Iowa House approves bill for adults to carry stun guns on college campuses

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The Iowa House approved Senate File 188 on Tuesday. The bill would prohibit a governing board of a public college or university from adopting or enforcing any policy or rule that prohibits a person from carrying, transporting or possessing a dangerous weapon producing a non-projectile high-voltage pulse designed to immobilize a person in the buildings or on the grounds of such a college or university.

Representative Matt Windschitl (R-Missouri Valley) managed the bill on the floor. He said in 2017 the state authorized the devices for anyone 18 or older. He said adults should be able to decide for themselves if they want to carry a stun gun in case of an attack.

Representative Lindsay James (D-Dubuque) cited her experience as a chaplain on a college campus. She said year after year beginning with freshman orientation all the way through graduation a revolving door of women who were victims of sexual assault would visit her office.

James said seven out of 10 sexual assaults occur with someone who is close to the victim.

“It’s an assault by someone who is close to you — someone who you trust,” James said. “Seven out of 10 times it’s with someone you would never think you need protection from.”
James sponsored an amendment that would’ve created a study committee of legislators, college administrators and students in search of solutions for a “comprehensive” problem.

Windschitl said that opportunity was available through other avenues and, while he appreciated the intentions, it would strike everything out of the bill and just suggest studying the problem.

“This is at least one more tool in the tool box to help those people potentially fend off that attack and not have a traumatic experience,” Windschitl said.

He said the state should empower students and faculty and let them make the decision for themselves.

Another Democrat-proposed amendment failed before Representative Mary Mascher’s (D-Iowa City) amendment passed unanimously. It banned any person who had been convicted of a felony from carrying, transporting or possessing a stun gun.

“Obviously we have people who are on campus who are ones who had convictions and we know that,” Mascher said. “I think the universities should have the ability to regulate that.”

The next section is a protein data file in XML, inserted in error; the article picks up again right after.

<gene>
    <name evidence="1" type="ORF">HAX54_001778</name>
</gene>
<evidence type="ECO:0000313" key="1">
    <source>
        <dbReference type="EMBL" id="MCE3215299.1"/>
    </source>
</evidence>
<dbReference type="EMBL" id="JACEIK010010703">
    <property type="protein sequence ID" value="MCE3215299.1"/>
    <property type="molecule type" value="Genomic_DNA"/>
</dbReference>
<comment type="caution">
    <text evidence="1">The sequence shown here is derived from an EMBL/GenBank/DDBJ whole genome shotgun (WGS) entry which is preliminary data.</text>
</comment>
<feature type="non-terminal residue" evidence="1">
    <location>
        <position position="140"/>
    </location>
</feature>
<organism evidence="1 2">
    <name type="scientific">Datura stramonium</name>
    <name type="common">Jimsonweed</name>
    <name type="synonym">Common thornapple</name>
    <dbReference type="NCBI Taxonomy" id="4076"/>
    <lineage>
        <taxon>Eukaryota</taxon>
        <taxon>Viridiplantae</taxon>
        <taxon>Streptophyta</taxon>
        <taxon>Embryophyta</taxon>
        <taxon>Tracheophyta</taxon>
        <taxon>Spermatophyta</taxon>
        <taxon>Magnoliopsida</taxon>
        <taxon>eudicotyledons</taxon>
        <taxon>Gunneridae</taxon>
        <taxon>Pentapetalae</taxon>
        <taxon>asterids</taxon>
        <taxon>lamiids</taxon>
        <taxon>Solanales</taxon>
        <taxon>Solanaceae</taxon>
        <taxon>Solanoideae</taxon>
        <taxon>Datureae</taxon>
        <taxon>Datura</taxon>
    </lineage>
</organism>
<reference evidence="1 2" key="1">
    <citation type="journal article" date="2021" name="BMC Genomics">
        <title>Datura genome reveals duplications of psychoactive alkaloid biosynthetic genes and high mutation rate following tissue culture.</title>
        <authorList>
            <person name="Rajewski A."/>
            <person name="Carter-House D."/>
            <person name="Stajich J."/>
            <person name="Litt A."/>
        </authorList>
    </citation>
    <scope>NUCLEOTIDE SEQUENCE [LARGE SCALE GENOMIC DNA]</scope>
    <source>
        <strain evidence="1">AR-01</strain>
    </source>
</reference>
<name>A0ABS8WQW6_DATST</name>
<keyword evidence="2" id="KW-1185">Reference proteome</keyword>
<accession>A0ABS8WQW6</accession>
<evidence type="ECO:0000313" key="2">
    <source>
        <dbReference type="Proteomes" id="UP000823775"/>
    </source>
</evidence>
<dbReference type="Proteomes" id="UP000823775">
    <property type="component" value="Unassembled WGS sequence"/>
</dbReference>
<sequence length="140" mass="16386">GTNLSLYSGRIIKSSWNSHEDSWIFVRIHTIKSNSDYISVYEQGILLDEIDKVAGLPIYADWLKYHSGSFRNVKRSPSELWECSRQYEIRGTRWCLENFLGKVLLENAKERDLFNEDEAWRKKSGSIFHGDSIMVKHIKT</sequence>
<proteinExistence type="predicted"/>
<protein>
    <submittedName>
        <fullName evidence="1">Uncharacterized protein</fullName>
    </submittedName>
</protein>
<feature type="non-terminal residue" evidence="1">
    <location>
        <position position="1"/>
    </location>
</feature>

Windschitl encouraged the House to support the amendment. It passed 99-0.

Representative Chris Hall (D-Sioux City) said he thought the legislation was condescending to women. He pointed to the Center for Violence Prevention at the University of Northern Iowa.

That center has research and studies available with stats on how to change gender violence and improve it over the long term, he said. Hall said to look at ways to address the culture of gender violence and prevent rape and sexual assault.

The legislature could be taking that information and implementing it at every high school or college and provide the necessary funds to address the issue.

“Instead we are choosing to tell women that they should feel empowered by having the ability to carry a weapon,” Hall said. “Wouldn’t it be empowering to instead tell them that they can trust the people around them on campus and have a higher level of trust because those men have actually gone through some sort of training or education that gender violence is wrong? Wouldn’t that be a more empowering thing to tell women instead of ‘Hey, the legislature says now you can carry a weapon and I hope that makes you feel empowered?'”

Representative Monica Kurth (D-Davenport) said she hoped legislators realized they were creating a statewide mandate that usurps the right of the colleges themselves to determine the best policy for their students.

Representative Kristin Sunde (D-West Des Moines) spoke in support of the bill.

“I have not seen the research that shows that these weapons are turned against women,” Sunde said. “I did some research and looked all over for instances of that, I didn’t find that.”

Instead, she said, she found an example in North Carolina where a woman used a stun gun on an attacker at a bus stop.

“We shouldn’t assume that women won’t do their research and understand what it would mean to have a stun gun,” Sunde said. “I think we should assume that women can make a good choice when they’re 18 and walking along the streets of the campus.”

Inevitably Sunde said there will be unwise actions involving stun guns, but that’s how it goes.

“Dumb things will happen,” she said. “Dumb things will always happen. But I’m going to support this and I think we should consider letting women and men make that decision when they’re 18.”

Windschitl wrapped up his comments on the bill with a question for his colleagues.

“If this stops one rape, is that not worth it,” Windschitl asked. “Think about it, really, think about it. If it stops one young woman from being sexually assaulted at one of our universities or college campuses, is it not worth it? Why would we deny our students, our faculty one more tool at their disposal? I can’t justify it.”

Jacob Hall

Author: Jacob Hall